But despite all these tailwinds, we do have to point out that there’s still massive competition in the space. Everyone’s trying to be a lender these days. On the merchant side, we have Paytm with a bigger merchant network than Reliance. And it also says that it has only scratched the surface of lending here. And there’s Bajaj Finance which is top of mind for most consumers. And finally if you’re hoping for a telecom-like disruption, that’s going to be even harder. Because here, Reliance could be competing with banks too. And while JFS may probably try to get its hands on a banking licence, the RBI isn’t very keen on big corporate houses running banks. They’re fine with them managing just NBFCs for now. And as Macquarie Research points out, an NBFC licence won’t allow it to raise cheap deposits from customers. So its cost of funding will be higher than the banking channel. And that means it can’t really undercut them by much by offering extremely low-rate loans either.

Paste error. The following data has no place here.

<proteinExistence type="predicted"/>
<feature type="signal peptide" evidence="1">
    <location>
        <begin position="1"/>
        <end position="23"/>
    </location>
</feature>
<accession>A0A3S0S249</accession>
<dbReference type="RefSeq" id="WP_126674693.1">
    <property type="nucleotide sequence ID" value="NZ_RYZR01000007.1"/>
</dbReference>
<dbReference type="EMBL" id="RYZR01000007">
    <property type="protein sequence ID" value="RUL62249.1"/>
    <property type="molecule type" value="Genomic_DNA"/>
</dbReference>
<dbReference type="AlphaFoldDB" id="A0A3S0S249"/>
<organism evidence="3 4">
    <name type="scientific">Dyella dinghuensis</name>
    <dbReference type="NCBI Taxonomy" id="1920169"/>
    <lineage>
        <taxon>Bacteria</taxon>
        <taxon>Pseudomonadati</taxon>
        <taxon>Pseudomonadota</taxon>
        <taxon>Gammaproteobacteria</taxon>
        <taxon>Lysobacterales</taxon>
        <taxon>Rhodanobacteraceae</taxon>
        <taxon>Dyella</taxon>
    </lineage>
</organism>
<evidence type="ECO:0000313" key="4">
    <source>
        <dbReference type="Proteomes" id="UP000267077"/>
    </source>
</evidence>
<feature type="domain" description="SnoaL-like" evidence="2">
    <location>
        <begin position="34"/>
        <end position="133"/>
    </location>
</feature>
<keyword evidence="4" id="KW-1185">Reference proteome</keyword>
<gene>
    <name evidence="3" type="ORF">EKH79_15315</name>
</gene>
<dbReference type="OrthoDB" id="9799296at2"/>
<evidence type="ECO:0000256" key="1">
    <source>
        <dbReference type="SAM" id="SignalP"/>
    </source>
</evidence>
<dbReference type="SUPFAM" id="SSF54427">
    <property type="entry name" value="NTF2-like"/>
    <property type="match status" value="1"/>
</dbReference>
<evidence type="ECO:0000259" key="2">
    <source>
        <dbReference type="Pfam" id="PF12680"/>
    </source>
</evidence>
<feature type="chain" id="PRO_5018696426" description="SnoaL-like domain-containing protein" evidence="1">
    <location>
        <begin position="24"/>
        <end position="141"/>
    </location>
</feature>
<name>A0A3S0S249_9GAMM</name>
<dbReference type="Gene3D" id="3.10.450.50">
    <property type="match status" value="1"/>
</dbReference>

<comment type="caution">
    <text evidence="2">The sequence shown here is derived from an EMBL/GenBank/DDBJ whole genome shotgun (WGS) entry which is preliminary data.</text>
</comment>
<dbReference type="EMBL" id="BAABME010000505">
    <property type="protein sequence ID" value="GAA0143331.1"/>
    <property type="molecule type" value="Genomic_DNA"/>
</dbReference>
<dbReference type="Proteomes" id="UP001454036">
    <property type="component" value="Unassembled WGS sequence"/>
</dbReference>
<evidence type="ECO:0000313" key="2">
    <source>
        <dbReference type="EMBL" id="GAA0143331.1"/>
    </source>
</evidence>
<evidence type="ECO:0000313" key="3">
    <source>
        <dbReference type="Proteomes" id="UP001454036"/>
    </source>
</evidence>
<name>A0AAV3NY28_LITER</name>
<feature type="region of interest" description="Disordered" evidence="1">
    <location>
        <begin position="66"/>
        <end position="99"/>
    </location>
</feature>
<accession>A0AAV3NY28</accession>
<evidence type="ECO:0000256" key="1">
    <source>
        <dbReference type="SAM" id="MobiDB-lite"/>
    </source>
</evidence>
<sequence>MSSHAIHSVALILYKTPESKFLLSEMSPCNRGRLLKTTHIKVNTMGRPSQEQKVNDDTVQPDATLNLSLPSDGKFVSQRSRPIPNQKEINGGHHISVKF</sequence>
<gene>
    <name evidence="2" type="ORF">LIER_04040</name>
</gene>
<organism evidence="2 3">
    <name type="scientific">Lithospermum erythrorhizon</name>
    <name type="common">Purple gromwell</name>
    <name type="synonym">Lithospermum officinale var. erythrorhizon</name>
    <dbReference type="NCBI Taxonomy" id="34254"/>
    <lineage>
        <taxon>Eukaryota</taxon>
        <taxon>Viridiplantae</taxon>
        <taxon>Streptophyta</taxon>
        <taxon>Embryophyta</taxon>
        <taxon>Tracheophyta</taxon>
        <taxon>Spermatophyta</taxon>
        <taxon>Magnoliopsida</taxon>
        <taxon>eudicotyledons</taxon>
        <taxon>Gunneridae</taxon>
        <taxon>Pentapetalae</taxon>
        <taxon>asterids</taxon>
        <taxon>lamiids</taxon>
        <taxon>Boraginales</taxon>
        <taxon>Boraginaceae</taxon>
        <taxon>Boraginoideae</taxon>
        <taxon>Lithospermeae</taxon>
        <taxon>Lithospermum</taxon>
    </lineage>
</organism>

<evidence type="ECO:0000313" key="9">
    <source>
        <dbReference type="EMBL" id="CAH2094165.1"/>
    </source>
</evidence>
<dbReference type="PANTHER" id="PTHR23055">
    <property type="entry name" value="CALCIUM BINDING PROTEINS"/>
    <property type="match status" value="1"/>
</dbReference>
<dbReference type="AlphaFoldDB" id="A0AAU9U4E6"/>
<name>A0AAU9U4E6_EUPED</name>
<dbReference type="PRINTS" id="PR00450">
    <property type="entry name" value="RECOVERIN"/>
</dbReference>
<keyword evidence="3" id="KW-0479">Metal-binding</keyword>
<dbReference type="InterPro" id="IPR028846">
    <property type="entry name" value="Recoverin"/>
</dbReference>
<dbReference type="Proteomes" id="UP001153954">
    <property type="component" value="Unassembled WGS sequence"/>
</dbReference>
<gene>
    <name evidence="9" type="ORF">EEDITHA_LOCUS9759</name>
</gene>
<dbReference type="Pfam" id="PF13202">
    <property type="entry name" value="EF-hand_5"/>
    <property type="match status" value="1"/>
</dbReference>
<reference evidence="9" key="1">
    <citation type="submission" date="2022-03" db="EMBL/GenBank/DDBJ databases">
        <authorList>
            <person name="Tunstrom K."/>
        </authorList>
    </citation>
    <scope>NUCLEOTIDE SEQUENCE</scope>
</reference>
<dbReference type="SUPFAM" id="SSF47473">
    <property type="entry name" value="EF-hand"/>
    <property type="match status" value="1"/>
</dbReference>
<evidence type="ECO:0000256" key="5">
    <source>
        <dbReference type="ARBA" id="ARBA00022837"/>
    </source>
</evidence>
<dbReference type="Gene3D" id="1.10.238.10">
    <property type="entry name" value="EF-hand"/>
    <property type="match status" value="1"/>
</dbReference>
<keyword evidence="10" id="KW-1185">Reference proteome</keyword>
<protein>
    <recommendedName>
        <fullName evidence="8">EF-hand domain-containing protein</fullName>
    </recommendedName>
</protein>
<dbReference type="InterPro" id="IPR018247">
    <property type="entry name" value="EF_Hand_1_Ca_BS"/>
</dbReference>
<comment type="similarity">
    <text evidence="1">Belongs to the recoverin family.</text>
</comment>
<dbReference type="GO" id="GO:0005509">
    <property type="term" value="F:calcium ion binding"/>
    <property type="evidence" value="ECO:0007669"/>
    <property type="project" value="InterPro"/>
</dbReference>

Then there’s the inevitable foray into insurance, broking, and asset management. You can bet that JFS will have stiff competition in each of these segments too.
Which brings us to the big question — should you buy RIL just to get your hands on Jio shares?
Honestly, you should invest in a company only if you truly believe in its prospects. And not because it’s offering you a shiny deal. We don’t even know what’s the roadmap for JFS yet. Or how it plans to go about building the pieces of the finserv puzzle. So in a way, it’s quite a speculative bet.
But, on the flipside, you could argue saying, “I’ll sell the RIL shares soon enough and just hold JFS. Otherwise, who knows, there might be a mad rush for non-RIL investors to buy JFS on the day it lists and that could push the price up. International indices like FTSE have already added the stock to their global indices. So once it starts trading, index funds will try and lap up the stock too.” And if you’re going to buy a stock once everything about its future is already mapped out, you might have to shell a premium.
So yeah, we don’t know the right answer. We’ve laid out some of the factors for you. And now you have to make the decision — is it worth taking a punt on the Reliance brand in the hope of another disruption? What do you think?